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Four years ago, Maj. Yinon Weiss' Special Forces unit helped Capt. Aaron Kletzing's combat unit take over battle space in Iraq, as a brigade from Fort Hood, Texas, prepared to return home.
They lost touch after the transition but reunited post-Army in 2011 at Harvard Business School, where Kletzing presented Weiss with an idea he'd been mulling over, a sort of professional social network for service members.
Together, they created https://www.rallypoint.com/">RallyPoint, which went live Nov. 12.
"One of the things that Aaron and I saw when we went to business school was how well everyone could network and how beneficial that was for their careers," Weiss said.
RallyPoint is billed as a LinkedIn for military professionals. You populate your profile with education, rank, military occupational specialty and unit information, then search for and connect with other service members.
Ideally, Weiss said, soldiers would add everyone from basic training, Officer Candidate School, etc., and be able to call on those connections when considering their next career moves.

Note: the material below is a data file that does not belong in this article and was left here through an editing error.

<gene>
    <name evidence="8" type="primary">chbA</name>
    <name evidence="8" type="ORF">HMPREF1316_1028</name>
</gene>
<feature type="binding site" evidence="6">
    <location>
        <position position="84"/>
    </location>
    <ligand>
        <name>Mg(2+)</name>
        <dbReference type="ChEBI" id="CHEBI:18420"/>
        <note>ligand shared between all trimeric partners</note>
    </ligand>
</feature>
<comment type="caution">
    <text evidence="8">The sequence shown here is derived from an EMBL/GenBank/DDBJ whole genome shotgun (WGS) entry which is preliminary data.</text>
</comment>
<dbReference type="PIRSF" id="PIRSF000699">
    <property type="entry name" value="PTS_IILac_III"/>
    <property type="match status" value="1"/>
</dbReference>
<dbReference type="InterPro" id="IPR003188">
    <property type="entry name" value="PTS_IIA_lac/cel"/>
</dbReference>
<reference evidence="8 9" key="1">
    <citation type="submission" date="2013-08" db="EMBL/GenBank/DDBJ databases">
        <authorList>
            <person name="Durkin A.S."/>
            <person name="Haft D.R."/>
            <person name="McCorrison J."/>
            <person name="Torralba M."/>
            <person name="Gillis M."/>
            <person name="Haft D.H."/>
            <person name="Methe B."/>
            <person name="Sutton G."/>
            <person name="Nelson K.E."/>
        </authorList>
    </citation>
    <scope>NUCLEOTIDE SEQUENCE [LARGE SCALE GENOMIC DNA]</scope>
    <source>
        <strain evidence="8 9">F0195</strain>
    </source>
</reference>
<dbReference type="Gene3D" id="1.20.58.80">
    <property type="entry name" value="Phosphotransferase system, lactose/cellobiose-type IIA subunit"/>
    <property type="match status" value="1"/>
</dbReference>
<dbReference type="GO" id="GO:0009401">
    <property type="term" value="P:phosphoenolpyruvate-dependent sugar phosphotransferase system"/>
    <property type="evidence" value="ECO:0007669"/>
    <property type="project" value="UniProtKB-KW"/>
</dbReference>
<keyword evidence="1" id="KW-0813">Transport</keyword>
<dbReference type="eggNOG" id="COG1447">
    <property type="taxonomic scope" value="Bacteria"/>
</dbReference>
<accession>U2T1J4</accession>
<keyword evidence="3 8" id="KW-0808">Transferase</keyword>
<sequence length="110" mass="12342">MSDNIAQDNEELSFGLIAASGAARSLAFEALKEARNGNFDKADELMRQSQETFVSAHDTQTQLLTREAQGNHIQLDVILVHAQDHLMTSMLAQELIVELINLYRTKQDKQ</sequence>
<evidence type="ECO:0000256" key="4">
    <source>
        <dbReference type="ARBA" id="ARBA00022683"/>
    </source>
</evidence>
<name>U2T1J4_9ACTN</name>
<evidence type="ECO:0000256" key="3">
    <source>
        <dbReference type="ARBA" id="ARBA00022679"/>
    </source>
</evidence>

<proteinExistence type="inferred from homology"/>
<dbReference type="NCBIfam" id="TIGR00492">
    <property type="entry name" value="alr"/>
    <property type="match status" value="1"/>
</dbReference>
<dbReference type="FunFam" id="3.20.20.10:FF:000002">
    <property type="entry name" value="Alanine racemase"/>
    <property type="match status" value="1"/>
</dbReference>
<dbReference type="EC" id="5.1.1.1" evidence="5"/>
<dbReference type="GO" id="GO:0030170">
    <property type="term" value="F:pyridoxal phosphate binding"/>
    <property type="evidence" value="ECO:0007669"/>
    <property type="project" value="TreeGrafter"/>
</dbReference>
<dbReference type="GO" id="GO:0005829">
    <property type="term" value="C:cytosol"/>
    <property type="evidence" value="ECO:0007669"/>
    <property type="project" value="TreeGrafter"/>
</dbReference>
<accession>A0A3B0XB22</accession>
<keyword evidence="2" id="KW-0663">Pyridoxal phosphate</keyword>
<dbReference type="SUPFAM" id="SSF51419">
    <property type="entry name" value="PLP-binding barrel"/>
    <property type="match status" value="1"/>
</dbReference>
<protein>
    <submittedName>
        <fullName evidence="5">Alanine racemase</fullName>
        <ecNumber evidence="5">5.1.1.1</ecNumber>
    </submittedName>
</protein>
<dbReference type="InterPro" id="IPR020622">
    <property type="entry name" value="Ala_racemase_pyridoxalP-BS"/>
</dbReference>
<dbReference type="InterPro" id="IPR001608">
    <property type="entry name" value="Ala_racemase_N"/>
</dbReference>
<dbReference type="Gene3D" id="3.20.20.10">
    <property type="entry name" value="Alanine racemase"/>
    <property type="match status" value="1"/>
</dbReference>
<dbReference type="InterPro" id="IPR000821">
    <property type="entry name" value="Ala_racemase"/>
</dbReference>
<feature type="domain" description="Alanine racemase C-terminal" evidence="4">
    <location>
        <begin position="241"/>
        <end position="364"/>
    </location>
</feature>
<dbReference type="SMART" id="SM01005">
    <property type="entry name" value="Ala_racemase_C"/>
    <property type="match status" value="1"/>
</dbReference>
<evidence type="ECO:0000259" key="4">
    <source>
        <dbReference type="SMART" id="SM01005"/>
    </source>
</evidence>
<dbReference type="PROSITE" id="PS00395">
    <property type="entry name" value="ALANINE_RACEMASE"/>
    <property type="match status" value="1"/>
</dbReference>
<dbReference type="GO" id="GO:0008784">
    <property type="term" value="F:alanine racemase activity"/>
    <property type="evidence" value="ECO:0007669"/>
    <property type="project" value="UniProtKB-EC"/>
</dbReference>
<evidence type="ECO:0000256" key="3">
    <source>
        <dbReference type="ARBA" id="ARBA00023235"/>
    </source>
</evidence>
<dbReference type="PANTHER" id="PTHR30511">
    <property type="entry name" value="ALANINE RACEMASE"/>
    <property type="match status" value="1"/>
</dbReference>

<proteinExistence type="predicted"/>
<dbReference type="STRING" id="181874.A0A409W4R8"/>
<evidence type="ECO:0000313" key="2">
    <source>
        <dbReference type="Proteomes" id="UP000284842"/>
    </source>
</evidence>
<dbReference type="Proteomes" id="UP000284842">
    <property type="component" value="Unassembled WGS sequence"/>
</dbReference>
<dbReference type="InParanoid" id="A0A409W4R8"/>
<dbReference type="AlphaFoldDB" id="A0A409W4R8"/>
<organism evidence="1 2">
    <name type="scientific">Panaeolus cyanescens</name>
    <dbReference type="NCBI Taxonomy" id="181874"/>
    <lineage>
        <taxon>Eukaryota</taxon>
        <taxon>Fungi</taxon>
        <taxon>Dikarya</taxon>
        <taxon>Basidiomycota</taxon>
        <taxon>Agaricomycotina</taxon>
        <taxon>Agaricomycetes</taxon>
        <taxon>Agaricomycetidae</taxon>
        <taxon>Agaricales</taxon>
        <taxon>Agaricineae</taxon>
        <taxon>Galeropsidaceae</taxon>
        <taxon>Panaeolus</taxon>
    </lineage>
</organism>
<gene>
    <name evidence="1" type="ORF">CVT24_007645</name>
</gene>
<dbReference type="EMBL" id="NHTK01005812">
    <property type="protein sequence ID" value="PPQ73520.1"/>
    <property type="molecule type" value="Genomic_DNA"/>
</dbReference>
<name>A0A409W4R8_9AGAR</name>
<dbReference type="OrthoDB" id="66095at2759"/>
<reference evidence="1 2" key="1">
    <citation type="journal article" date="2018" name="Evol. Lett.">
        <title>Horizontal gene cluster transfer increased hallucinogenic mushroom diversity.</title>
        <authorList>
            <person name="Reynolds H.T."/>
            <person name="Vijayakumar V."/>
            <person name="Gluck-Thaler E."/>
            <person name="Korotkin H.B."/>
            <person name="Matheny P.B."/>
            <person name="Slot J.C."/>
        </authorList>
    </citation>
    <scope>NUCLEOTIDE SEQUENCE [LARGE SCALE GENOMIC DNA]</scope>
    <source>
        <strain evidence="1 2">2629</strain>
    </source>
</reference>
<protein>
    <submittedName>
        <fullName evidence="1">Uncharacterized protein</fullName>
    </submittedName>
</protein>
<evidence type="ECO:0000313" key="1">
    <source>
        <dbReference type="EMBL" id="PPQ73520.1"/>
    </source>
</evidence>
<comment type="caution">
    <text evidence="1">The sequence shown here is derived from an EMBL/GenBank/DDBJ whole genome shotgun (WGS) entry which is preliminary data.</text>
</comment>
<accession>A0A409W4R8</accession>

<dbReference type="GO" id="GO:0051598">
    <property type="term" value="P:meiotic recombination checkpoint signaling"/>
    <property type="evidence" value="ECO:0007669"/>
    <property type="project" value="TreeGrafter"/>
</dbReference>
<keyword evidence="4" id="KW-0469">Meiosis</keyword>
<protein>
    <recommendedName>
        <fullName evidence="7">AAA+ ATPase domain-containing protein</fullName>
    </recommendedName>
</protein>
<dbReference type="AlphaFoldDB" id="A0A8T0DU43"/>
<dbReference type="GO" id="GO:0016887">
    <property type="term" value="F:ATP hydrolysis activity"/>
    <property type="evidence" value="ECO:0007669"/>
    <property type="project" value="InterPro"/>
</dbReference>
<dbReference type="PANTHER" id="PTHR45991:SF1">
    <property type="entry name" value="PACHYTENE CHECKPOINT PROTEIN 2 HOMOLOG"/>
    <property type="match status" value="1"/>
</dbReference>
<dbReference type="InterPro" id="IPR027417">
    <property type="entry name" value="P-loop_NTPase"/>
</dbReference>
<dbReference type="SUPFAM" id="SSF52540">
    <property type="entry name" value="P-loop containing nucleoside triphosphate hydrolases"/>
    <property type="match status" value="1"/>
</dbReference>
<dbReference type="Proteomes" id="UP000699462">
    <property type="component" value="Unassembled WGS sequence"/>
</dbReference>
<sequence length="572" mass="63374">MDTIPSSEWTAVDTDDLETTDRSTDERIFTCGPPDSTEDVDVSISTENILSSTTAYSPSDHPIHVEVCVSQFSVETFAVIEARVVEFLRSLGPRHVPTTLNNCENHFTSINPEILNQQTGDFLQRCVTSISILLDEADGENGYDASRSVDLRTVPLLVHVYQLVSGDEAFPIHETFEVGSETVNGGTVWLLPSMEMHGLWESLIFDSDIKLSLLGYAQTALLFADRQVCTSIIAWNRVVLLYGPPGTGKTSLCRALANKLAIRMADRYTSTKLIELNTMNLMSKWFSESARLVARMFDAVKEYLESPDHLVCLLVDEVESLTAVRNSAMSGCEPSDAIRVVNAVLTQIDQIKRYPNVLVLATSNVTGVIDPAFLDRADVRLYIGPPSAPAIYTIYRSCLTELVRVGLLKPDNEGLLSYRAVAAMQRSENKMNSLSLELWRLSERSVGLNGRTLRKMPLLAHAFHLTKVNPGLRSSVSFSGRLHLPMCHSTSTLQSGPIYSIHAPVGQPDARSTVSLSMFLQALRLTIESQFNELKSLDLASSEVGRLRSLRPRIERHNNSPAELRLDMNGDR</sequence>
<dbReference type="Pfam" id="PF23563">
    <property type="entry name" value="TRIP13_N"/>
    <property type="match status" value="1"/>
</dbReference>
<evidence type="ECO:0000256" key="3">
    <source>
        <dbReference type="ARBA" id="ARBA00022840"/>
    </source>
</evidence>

"I think the general culture in the units we were involved with was that networking was a bad thing and that you just keep your head down and things just happen," Weiss said. "But of course, in the real world, that's not how it works."
The site's RallyPoint Universe interface allows users to select a command, then go more specific to see their connections in subsequent units. By entering permanent change-of-station dates, a user can see where positions are opening up in units of interest.
For now, the site is only open to active-duty military personnel, including reserve and National Guard, which the site verifies with a .mil email address.
RallyPoint will begin to facilitate post-military connections next spring, Weiss said.
If users decide to leave the military, they can opt to make their profiles available to civilian employers, who will pay for access to the site. A soldier can update his profile to say that he's getting out in six months, and an employer with a position that fits his skill set can search and contact him about job opportunities.
By next summer, RallyPoint plans to open the service up to veterans. For now, though, the idea is for those currently serving to sign up and start seeing where the opportunities are.
"The Army is not going to email you and tell you about it," Weiss said. "It shows you who you know in those organizations, so then you can start a conversation with them."
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